Consumer watchdogs Progressive Change Campaign Committee, one of the groups behind last month’s Net Neutrality protests in Mountain View (which produced the amazing and as of yet unverified statistic that 600 Google employees signed an anti-Google/Verizon petition) have now one-upped themselves by buying ads through Google’s own content network and on competitor Facebook in conjunction with OneWebDay.
The ads, which are not subtle or artful, redirect to an open letter to Google founders Sergey Brin and Larry Page.
Dear Sergey Brin & Larry Page:
As Google’s founders, you coined the company motto: “Don’t be evil.” As a Google user, I am telling you, live up to your motto and don’t be evil.
The deal between Google and Verizon is evil. It would mean corporate control over the Internet, and it would prevent future startup Googles from ever existing.
The deal between Google and Verizon to kill net neutrality would make the Internet less accessible and useful.
The free and open Internet – which hundreds of millions of people rely on every day – is a cornerstone of Google’s ethics.
Sergey and Larry, we’re looking at you. Live up to your founding motto and Google’s mission. Walk away from this deal and save the Internet.
[Room for electronic signature]
Revealing that their budget was “tens of thousands” of dollars, PCCC would not reveal the money spent on Google ads vs. Facebook ads, saying only that there are probably more on Facebook and the ads are still going up currently.
Says spokesperson Adam Green, “[We're] targeting them in their comfort zone — Silicon Valley. Also rewarding Facebook, which has come out for Net Neutrality recently, by buying ads there.”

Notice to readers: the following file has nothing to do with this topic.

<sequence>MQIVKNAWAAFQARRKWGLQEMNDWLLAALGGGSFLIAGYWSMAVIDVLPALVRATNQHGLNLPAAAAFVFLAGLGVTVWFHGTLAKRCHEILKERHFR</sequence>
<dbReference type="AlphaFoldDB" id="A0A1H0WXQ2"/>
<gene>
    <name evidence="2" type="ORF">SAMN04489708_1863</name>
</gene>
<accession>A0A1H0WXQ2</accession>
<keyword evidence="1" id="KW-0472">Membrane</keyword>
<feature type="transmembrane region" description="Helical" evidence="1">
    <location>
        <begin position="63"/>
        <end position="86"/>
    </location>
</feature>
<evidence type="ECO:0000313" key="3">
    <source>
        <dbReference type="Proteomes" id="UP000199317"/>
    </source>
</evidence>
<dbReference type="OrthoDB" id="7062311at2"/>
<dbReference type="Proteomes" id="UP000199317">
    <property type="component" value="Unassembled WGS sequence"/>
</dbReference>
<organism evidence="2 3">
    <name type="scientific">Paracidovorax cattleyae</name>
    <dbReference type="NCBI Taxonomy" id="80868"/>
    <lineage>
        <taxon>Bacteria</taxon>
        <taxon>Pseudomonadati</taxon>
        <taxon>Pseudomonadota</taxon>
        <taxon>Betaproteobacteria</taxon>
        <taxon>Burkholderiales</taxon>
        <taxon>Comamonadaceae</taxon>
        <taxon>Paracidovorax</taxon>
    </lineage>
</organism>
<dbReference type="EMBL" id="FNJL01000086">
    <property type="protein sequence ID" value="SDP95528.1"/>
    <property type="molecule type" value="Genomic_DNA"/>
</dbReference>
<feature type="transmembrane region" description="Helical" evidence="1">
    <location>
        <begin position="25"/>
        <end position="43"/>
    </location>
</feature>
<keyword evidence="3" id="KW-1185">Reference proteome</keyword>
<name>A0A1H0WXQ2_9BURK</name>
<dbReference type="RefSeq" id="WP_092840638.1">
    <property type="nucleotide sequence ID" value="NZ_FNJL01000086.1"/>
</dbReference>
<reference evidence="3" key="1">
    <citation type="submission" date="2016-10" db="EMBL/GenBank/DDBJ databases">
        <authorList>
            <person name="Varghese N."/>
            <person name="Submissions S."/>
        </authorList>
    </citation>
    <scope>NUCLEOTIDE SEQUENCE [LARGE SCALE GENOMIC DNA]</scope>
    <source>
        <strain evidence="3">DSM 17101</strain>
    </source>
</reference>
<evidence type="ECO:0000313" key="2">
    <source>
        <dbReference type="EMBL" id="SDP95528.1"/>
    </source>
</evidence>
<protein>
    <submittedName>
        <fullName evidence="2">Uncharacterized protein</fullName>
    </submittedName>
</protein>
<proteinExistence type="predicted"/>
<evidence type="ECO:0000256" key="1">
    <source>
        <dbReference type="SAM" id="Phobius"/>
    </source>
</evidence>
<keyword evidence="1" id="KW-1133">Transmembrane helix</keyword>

And, in case you were wondering, this is what pops up when you click “I’m feeling lucky.”
Larry Page was Google’s founding CEO and grew the company to more than 200 employees and profitability before moving into his role as president of products in April 2001. He continues to share responsibility for Google’s day-to-day operations with Eric Schmidt and Sergey Brin. The son of Michigan State University computer science professor Dr. Carl Victor Page, Larry’s love of computers began at age six. While following in his father’s footsteps in academics, he became an honors graduate from the...
Sergey Brin. a native of Moscow, received a bachelor of science degree with honors in mathematics and computer science from the University of Maryland at College Park. He is currently on leave from the Ph.D. program in computer science at Stanford University, where he received his master’s degree. Sergey is a recipient of a National Science Foundation Graduate Fellowship as well as an honorary MBA from Instituto de Empresa. At Stanford, he met Larry Page and worked on the...